Students are also aware of how vital a college education is in today’s economy. A nationwide estimate finds that, college graduates ages 25 to 32 who were working full time now typically earn about $17,500 more annually than employed young adults with just a high school diploma. A difference of $45,500 vs. $28,000. This significant difference has made college education a commodity that has steadily risen in price as demand has increased. Unfortunately, colleges saw this uptake in demand as a business opportunity. Currently, the average college tuition costs $20,000 a year, a price that very few can afford without taking out student loans.
A student loan becomes a very difficult burden for students, who are then weighed down in debt following graduation. This pitfall is nearly unavoidable, as college education is almost necessary to succeed. All the while, colleges are profiting. The issue stems from the fact that education is a economic commodity in our system. A system that has adopted stripping money away from students and their families for a profit. The easy fix seems to be full elimination of education from the marketplace or at least to become a cheap commodity. Thus, more Americans will have access to the benefits from having a college education.
Making something like education a less exclusive commodity will help shrink the income divide between the rich and poor. Education is directly correlated with financial success within someone’s future endeavors. This inherently forces students to find a medium between pursuing one’s passions and pragmatic career selections. From a purely financial perspective, becoming an art curator or philosophy major does not produce a return on investment, when compared to the money shelled out by parents to send their students to college.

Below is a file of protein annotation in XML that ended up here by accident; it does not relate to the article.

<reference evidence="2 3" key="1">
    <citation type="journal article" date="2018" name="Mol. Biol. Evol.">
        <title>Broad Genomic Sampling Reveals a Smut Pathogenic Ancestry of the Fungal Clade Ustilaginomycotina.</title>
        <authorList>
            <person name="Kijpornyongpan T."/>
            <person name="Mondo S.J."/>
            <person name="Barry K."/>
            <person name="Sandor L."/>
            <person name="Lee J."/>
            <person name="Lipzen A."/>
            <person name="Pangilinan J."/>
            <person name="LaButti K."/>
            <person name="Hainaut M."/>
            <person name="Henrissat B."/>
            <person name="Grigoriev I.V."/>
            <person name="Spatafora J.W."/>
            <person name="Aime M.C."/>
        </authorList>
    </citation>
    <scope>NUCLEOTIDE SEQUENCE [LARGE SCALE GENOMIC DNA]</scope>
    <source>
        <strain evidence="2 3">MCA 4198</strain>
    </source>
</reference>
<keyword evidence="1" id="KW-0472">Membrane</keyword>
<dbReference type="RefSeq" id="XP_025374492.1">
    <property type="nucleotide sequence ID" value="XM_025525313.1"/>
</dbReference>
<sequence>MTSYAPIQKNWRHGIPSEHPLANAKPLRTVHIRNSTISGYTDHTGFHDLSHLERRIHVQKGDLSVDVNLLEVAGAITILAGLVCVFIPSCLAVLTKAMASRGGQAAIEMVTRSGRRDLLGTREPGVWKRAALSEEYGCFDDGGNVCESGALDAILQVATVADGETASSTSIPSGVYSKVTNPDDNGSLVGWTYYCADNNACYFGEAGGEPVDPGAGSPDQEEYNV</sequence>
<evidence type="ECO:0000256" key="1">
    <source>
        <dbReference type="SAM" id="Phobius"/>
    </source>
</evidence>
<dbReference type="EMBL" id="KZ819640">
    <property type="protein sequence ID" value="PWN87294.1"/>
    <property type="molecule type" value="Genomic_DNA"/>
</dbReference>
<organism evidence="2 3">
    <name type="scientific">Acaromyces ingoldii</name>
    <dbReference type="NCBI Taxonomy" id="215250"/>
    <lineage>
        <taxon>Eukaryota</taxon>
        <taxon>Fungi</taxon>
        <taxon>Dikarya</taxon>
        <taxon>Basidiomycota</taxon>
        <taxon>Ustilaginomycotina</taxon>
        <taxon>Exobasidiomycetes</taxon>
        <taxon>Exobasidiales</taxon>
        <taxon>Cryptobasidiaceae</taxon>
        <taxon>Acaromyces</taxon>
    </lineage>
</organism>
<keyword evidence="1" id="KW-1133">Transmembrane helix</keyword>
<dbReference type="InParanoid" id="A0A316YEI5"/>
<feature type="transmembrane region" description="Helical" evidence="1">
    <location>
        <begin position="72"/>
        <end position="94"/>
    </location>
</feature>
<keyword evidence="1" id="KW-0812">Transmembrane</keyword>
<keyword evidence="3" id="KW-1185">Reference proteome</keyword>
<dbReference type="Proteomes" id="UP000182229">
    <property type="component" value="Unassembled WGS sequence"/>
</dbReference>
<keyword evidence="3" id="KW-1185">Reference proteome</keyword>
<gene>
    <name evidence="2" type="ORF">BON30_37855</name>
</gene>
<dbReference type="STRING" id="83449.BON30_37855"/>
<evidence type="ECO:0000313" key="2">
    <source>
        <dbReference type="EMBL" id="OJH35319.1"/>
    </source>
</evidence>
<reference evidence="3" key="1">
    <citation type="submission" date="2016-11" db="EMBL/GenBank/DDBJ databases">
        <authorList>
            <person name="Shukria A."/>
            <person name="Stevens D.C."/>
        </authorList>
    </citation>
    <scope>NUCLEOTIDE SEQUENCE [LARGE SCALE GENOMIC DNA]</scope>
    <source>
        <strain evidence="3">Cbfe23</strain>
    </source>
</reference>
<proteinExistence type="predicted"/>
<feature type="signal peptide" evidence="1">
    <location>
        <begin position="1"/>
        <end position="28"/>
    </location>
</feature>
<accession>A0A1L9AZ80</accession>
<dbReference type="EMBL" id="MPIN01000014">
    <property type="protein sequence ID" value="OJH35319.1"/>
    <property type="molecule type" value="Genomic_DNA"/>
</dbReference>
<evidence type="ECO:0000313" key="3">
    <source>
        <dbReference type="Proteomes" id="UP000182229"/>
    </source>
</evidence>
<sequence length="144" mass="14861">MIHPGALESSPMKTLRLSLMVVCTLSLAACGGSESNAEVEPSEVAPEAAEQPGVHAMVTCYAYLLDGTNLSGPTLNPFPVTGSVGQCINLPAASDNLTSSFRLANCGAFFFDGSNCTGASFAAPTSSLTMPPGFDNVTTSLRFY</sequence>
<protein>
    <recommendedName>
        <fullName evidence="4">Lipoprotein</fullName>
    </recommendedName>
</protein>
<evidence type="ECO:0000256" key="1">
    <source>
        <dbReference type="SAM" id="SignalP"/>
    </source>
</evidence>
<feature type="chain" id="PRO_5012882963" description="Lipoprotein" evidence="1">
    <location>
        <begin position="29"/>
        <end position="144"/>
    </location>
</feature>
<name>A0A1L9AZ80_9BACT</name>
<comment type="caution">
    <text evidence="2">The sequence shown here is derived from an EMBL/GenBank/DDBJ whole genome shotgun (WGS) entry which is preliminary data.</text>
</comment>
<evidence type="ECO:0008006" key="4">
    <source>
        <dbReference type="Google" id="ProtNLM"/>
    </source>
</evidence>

Thus, when deciding what majors to take and what career path to choose, potential financial gains should be taken into account. This does not mean that all students should file into medicine, law, and finance because for most people this lies far outside their interests. Completely dropping one’s passions in favor of a higher salary will probably decrease the overall happiness of a person’s life. Currently, many students choose the extremes of this spectrum which inevitably hurts themselves in the future.
Business motives and intense competition make our education system far from ideal. Student’s are racing against one another to impress college admissions ambassadors in a pressure cooker like environment and college’s are scrambling to milk profits off of families without financial resources. A just system of education should prioritize the student rather than exterior factors, in order to maximize benefit to the student not the administrators. Without this reform to our skewed system, students and their families will continue be victimized by the many pitfalls and loopholes of the American education.